5 February 2014
Article by Katy Orford, National Assembly for Wales Research Service
The term ‘ecosystem service’ is commonly used in discussions of sustainable land management. This blog post aims to gives a brief overview of its meaning and discusses the economic value and conservation of ecosystem services.
An ecosystem is a community of plants, animals and smaller organisms that live, feed, reproduce and interact in the same area or environment.
The UK National Ecosystem Assessment states that ecosystem services are ‘the benefits provided by ecosystems that contribute to making human life both possible and worth living’.
The Millennium Ecosystem Assessment and UK National Ecosystem Assessment distinguishes four categories of ecosystem services which are commonly used, where the ‘supporting services’ are regarded as the basis for the services of the other three categories;
Supporting services: ecosystem services “that are necessary for the production of all other ecosystem services” including soil formation, nutrient cycling, primary production
Provisioning services: “products obtained from ecosystems” including food, fresh water, fuel wood, fibres, biochemicals, genetic resources
Regulating services: “benefits obtained from the regulation of ecosystem processes” including climate regulation, disease regulation, water regulation, water purification, pollination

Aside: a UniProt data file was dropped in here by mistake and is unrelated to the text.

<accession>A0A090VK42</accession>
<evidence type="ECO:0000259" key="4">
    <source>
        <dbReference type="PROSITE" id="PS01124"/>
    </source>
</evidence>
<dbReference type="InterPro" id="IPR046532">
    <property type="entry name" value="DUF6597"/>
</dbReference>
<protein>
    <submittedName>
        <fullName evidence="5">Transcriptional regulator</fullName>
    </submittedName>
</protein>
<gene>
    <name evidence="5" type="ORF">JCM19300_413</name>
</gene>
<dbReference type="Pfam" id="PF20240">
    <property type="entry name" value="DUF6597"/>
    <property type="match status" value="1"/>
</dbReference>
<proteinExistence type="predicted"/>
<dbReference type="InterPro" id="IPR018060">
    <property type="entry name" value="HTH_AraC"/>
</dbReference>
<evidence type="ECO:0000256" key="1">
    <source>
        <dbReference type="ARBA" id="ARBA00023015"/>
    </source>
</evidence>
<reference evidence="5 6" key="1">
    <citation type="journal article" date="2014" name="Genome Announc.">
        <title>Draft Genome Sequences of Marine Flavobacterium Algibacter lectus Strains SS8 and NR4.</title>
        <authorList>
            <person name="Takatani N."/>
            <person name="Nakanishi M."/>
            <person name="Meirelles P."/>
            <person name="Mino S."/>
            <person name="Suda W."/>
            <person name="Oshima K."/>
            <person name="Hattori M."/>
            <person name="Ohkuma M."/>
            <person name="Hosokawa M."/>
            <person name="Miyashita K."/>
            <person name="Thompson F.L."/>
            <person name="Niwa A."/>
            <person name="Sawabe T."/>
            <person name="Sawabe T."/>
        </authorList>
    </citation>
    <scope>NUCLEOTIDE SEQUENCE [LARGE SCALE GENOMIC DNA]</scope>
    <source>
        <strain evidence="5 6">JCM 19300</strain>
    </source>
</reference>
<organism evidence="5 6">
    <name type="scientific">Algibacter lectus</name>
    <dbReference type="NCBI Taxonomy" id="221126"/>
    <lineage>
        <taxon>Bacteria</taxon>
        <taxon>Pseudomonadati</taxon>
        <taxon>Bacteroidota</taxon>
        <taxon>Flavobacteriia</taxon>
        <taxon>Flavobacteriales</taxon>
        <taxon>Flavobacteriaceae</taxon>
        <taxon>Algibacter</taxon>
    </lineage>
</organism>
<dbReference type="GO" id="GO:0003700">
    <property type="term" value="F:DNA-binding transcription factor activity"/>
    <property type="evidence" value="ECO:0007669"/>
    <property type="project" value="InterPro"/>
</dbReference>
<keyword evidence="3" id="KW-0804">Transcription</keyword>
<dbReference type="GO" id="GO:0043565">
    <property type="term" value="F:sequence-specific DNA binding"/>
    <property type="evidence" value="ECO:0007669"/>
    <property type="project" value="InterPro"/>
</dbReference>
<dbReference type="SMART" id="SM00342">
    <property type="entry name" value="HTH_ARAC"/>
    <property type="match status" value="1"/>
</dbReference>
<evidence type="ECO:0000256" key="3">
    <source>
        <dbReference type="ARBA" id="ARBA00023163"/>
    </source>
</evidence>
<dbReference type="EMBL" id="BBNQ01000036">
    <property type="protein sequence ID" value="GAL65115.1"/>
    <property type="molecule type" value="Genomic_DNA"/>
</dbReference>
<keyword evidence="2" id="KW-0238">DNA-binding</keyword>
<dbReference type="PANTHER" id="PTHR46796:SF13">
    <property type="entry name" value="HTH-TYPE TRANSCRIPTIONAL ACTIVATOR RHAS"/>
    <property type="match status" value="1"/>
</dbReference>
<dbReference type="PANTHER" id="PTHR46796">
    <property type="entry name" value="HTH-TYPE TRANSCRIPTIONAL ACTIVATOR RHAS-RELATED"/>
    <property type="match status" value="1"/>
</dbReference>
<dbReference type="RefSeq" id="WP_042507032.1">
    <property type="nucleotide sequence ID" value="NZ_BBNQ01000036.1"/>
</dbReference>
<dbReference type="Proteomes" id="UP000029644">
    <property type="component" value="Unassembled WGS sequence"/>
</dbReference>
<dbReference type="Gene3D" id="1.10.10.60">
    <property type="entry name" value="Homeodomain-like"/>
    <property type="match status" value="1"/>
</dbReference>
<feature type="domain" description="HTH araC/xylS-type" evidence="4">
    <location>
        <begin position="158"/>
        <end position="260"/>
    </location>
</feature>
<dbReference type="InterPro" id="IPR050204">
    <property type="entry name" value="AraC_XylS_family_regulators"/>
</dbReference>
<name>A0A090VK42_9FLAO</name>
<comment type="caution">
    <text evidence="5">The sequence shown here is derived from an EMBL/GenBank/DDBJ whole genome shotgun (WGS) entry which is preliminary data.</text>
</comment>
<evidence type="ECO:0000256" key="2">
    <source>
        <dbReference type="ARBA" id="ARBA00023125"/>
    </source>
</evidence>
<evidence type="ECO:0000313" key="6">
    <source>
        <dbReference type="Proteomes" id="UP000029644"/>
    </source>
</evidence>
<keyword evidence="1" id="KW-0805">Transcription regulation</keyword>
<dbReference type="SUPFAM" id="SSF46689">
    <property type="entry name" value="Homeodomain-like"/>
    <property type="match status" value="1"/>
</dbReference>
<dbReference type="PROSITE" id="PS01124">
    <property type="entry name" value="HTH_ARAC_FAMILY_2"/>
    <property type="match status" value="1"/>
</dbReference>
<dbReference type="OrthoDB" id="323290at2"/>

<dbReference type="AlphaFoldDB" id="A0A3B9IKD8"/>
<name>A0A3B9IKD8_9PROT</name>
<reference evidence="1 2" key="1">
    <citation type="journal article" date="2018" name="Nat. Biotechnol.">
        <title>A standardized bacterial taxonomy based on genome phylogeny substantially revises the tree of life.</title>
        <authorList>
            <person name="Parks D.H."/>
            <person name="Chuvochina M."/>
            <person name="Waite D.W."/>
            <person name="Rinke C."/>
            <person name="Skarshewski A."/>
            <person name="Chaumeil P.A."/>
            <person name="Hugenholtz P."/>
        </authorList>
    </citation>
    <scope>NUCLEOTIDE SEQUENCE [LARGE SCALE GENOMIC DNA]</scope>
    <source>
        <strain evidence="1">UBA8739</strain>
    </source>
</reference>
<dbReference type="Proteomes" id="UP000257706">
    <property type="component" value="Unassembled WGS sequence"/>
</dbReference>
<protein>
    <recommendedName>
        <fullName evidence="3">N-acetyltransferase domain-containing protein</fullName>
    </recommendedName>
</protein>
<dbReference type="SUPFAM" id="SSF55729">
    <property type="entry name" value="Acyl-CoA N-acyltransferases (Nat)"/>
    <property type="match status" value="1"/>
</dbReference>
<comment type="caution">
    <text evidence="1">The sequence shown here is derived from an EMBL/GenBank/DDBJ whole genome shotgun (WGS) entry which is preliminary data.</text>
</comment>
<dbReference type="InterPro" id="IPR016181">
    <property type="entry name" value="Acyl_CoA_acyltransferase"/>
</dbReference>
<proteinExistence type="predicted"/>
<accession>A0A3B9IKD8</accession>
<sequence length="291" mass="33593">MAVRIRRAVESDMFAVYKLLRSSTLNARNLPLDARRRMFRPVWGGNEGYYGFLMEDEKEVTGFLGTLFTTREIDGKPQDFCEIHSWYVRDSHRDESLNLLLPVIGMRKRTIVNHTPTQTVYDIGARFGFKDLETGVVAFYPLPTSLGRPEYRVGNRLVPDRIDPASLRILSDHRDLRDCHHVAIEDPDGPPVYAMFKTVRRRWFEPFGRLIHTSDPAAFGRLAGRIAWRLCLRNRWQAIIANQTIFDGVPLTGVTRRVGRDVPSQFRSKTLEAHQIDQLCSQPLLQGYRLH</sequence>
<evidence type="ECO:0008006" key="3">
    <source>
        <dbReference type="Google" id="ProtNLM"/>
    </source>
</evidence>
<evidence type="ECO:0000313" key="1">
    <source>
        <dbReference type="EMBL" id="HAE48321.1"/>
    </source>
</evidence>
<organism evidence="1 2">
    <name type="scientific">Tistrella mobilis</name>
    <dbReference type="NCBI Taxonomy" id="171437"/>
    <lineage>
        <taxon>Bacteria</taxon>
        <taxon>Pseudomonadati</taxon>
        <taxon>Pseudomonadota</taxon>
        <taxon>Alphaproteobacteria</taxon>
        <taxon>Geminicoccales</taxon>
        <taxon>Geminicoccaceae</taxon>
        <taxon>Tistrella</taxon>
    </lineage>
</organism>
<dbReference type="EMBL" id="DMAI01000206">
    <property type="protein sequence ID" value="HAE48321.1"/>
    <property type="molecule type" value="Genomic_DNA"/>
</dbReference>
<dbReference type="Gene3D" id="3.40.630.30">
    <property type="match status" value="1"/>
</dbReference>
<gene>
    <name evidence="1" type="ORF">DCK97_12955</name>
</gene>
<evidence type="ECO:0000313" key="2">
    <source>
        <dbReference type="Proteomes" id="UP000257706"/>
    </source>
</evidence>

Cultural services: “nonmaterial benefits obtained from ecosystems” including spiritual and religious, recreation and ecotourism, aesthetic, inspirational, educational, sense of place, cultural heritage
Economic value of ecosystem services
In the last few years, a signiﬁcant amount of work has been devoted to the monetary valuation of ecosystem services. Cultural services provided by ecosystems are one of the easiest services to valuate due to the direct income received from tourism and recreational activities. The UK National Ecosystem Assessment Technical Report states an average of £753 million per year is brought to Wales through tourism, with the wider impact of tourism estimated at around £4.2 billion in 2007 and supporting around 78,000 jobs. Recreational angling is valued at over £100 million to the Welsh economy.
Indirect evaluations can also be made, for example, research shows animal pollinators are essential for the pollination of 75% of crop species accounting for 35% of global crop-based food production with this service calculated to be worth £125 billion per year globally.
Conservation of ecosystem services
This unified approach linking fields of ecology and economics frames the measurement of environmental performance in an applied context and informs practical management to conserve and enhance the functionality of ecosystems for human gain.
Ecological research shows that it is becoming increasingly apparent that human activity is responsible for the on-going declines of species diversity which has negative implications for ecosystem services, potentially threatening our health, food supply and wellbeing. The UK National Ecosystem Assessment reports that approximately 30% of ecosystem services are currently declining and need to be conserved. Following this increasing awareness, environmental policies, such as Glastir agri-environment schemes, have been adopted to attempt to reinstate and conserve existing ecosystem services.
Environmentalists argue that with human population growth and the associated demands on the natural environment, combined with climate change, there is added pressure to conserve ecosystem services.